Bill on independent voting for visually impaired sent to Whole House Committee

Blind and Visually Impaired Society of Maldives (BVISM) holds press conference at the People's Majlis. (Sun Photo/Ibrahim Shamweel)

The bill proposing amendments to the General Elections Act calling for independent voting arrangements for impaired persons was accepted by the parliament at today's parliamentary sitting following which the bill has been sent to the Whole House Committee for review.

The bill was submitted by Hinnavaru MP Jeehan Mahmood on behalf of the government.

Presenting her bill, Jeehan said visually impaired persons and physically disabled persons have been voting in elections with the assistance of another person to date. She stressed that the voting arrangements deprive the visually impaired of various rights guaranteed to them by law.

In the bill, the government introduces a transparent template that matches the size of the ballot paper. The template will be marked to guide where the person must tick to cast their vote for the candidate. Moreover, the candidate’s number will be written on the template in braille.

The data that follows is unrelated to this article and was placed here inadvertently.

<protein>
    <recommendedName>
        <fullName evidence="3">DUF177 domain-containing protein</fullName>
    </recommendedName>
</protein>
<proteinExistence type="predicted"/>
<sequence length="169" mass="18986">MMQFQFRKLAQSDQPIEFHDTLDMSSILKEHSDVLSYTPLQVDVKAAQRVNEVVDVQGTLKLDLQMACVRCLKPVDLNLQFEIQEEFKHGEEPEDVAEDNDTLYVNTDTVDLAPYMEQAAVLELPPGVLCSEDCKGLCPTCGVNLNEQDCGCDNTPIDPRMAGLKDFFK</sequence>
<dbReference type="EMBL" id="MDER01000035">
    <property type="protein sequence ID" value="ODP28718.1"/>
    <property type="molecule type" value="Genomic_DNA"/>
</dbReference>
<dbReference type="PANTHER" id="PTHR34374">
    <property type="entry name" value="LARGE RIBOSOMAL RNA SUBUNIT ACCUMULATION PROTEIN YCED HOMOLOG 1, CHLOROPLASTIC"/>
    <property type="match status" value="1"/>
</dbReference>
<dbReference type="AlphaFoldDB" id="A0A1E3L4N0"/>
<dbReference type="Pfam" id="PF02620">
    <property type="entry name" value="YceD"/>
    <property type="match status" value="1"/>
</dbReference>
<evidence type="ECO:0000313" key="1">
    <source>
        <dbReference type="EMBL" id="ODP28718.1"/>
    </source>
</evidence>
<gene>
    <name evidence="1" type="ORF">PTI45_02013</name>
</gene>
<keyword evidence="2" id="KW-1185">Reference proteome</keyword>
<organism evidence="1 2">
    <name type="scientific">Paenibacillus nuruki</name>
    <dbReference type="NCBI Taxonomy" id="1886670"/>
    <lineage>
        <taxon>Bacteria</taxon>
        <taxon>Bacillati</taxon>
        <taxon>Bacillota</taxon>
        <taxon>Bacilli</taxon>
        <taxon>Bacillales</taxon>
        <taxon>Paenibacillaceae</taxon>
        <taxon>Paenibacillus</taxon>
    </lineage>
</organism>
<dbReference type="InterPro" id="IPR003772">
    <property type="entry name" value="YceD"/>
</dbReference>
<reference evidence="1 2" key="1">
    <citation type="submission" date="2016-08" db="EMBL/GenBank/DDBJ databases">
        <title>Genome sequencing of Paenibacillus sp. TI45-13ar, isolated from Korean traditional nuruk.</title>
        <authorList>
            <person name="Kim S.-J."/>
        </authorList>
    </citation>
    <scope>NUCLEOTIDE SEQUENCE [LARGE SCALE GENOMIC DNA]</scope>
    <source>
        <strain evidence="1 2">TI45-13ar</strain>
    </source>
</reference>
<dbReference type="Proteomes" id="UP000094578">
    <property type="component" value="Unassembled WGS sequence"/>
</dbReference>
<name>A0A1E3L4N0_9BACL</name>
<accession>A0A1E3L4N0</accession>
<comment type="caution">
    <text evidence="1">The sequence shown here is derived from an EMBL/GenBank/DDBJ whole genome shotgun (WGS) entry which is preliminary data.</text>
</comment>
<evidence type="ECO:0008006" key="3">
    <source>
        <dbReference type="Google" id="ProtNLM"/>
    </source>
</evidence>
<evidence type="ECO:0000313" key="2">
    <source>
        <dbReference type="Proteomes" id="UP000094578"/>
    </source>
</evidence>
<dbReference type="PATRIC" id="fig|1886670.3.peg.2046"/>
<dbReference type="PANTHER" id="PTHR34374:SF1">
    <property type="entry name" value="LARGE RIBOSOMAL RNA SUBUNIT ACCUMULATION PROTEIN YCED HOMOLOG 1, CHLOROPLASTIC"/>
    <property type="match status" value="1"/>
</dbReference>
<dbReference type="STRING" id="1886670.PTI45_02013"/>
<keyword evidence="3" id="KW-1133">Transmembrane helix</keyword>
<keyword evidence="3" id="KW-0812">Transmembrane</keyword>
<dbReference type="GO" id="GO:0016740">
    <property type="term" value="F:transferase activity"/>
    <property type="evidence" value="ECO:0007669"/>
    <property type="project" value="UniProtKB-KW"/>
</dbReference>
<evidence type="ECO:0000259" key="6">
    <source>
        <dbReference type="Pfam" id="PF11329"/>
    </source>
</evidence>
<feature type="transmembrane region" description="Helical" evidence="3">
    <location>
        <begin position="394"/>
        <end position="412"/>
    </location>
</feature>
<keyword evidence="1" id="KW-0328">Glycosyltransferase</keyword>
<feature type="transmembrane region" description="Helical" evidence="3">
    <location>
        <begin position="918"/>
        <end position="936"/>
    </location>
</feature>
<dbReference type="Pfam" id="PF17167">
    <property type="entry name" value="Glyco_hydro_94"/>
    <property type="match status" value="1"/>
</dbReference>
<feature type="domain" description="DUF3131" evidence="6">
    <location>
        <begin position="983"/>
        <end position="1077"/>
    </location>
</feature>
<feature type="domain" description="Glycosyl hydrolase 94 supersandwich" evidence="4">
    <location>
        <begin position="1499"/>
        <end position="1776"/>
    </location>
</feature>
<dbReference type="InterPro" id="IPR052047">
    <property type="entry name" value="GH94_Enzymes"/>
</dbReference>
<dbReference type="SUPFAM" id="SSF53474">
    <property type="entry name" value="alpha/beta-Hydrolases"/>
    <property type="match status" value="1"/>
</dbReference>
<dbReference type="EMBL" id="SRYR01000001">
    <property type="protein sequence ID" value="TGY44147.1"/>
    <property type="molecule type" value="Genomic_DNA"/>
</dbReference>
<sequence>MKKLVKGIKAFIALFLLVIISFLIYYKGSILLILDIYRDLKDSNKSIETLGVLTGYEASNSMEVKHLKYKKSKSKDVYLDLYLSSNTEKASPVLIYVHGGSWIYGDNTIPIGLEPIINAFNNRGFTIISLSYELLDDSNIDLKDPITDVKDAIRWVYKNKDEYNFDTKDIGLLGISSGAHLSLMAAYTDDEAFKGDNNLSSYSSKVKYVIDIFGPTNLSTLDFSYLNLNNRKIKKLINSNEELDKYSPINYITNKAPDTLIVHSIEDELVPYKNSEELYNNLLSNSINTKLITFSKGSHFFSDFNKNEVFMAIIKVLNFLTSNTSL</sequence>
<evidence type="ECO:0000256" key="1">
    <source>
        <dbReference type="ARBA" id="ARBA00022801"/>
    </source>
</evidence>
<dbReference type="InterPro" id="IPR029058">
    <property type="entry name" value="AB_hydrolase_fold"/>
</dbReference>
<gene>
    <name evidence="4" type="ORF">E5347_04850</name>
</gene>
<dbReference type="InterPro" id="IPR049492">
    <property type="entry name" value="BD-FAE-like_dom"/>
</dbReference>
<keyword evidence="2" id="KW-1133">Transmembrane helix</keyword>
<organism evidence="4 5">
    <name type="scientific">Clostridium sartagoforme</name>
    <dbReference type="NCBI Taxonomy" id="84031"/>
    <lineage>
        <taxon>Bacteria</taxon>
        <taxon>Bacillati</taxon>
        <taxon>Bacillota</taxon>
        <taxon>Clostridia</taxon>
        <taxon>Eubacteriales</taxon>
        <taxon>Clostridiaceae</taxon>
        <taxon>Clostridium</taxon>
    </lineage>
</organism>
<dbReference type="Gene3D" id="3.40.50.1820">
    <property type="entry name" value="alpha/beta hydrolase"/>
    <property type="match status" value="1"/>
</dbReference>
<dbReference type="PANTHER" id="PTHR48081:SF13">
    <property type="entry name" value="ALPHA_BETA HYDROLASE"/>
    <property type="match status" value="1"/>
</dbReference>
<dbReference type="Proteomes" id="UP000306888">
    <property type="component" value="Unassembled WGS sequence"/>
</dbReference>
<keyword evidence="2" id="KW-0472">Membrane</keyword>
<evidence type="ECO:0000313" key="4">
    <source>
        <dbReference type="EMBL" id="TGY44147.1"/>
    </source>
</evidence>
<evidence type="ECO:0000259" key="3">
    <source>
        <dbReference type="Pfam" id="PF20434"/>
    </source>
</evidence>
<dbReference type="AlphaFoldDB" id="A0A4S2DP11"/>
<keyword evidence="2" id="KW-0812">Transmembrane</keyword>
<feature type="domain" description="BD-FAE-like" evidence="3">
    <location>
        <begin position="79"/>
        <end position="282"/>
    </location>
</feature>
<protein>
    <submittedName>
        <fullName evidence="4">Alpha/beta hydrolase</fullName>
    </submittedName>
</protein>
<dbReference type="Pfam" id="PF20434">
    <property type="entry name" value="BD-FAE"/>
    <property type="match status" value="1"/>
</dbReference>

The ballot paper can be inserted into the template or the template can be aligned with the ballot paper in order to guide visually impaired persons in casting their vote.

Parliament, during Tuesday’s sitting, accepted the bill with the unanimous votes of 51 lawmakers. It was also decided that the bill will be sent to the Whole House Committee for review by the unanimous consensus of 51 lawmakers.

All lawmakers, during the debate process of the bill, underscored the importance of passing the bill at the earliest.

Parliament Speaker Mohamed Nasheed, who was presiding over Tuesday’s sitting, commended the lawmakers for working together on important issues despite the political differences among them.

The template proposed with the amendment is widely used across the world as a tool to allow visually impaired persons to vote independently. The amendment was formulated after consultations with the Blind and Visually Impaired Society of Maldives (BVISM).

Officials from BVISM met with the Parliament’s Human Rights Committee and Independent Institutions Committee previously over the absence of arrangements for visually impaired persons to vote independently in elections.